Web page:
How to clean unfinished plywood floor.
August 28, 2010 8:42 PM   Subscribe

How to clean unfinished plywood floor. I want to mop and freshen the bare plywood floor in our unfinished attic. I've already swept and vacuumed it. The floor is not filthy, but there was rodent activity. I'd like to use a solution that sanitizes, if possible. But my priority is not to damage the wood. There is an oily patch left by the former owners. Smells like they spilled a bottle of lotion. I'm inclined to just mop over that patch and not try to remove the spot. We use the attic for our home gym -- it's not a place where we bring company. My bottles of Murphy's Oil Soap and Simple Green say "do not use on unfinished wood". Any recommendations for a cleaning solution?
posted by valannc to Home & Garden (19 answers total)
Nothing "wet" is going to work. Unfinished plywood is not really cleanable this way.

If you're looking to get it pretty clean, you can sand it down somewhat and then vacuum and get the dust of that out pretty good. After that you can try to finish it in some way, but it's probably not worth it.
posted by RustyBrooks at 8:46 PM on August 28, 2010

Really sweeping is about all you do. I wouldn't use water or anything wet on any untreated wood, even plywood, I wanted to keep around. It's just asking for mold, mildew and warping/cupping. I would probably just throw down some cheap carpet or more likely linoleum.
posted by sanka at 8:46 PM on August 28, 2010

Maybe scatter something dry which will absorb the odor, then vacuum that up?
posted by pickypicky at 8:48 PM on August 28, 2010

Dry wood is not exactly a bacteria haven so it's not like you have a whole lot to worry about.

If I were you, I'd go rent one of those random orbit floor sanders from Home Despot or the like, give it a really quick once over with that using the finest sandpaper they have for those things, then vacuum again and give it a quick once over with some kind of penetrating sealant.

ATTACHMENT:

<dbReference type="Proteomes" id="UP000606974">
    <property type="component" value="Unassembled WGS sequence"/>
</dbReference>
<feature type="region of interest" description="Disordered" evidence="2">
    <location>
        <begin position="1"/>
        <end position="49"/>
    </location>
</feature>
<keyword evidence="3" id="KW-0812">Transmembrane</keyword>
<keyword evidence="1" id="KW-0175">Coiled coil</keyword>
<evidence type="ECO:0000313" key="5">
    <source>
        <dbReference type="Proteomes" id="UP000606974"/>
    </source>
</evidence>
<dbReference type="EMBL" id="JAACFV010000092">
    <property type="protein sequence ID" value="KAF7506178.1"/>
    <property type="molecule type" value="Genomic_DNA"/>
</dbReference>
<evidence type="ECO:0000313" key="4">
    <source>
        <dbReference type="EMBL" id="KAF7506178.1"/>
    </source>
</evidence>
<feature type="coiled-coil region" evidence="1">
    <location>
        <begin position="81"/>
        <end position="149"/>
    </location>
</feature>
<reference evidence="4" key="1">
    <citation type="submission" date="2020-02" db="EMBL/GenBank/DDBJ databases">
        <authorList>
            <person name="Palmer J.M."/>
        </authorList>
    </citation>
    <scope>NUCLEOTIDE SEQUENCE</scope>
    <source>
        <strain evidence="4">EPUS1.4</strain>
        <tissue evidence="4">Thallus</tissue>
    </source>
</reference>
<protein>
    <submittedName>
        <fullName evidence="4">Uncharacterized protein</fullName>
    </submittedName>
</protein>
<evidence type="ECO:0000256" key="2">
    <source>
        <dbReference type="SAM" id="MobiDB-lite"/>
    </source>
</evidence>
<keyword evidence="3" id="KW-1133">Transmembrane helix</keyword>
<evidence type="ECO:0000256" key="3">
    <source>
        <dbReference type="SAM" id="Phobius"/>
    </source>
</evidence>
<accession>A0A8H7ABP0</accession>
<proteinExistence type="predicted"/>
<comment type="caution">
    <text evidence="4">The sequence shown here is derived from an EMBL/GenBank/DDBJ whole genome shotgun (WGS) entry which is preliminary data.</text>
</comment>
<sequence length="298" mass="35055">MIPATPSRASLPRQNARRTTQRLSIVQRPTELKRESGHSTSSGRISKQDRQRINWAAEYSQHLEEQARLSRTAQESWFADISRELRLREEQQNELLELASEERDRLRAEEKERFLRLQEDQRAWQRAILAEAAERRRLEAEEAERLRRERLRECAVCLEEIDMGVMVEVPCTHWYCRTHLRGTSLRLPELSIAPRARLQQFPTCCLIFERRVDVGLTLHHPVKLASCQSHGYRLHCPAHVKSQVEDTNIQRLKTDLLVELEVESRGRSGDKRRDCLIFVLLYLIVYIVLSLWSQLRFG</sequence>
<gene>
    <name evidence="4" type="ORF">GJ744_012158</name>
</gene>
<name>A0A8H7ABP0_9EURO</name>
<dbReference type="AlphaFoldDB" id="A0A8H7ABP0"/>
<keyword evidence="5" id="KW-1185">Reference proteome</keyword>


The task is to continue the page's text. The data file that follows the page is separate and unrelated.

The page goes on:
posted by Kid Charlemagne at 9:10 PM on August 28, 2010

Sounds like you want to keep the natural finish, maybe make it a feature? In that case best bet may be to cut that section out and replace it, or replace the whole sheet.

Having said that, as I type this I am looking at some ply stiffening on my (under contruction) garage, which has been in the weather for a month or more, during which we have had a lot of rain, and it appears totally unaffected...

If you really want the warm wood effect, and there is no other way of removing the stain, maybe you have little to lose?
posted by GeeEmm at 9:19 PM on August 28, 2010

Washing down plywood with water is not recommended. Done repeatedly it can damage the plywood by making the layers separate.
posted by Chocolate Pickle at 9:42 PM on August 28, 2010

What I'd probably do is go to Home Depot, into the paint section, and then to the 'Bargain Paint.' This is stuff they mix wrong or that somebody doesn't want or whatever. Buy a couple of gallons of interior latex in a light, inoffensive color in any finish except flat. If you can get the 'premium' grade that's paint and primer together, bonus.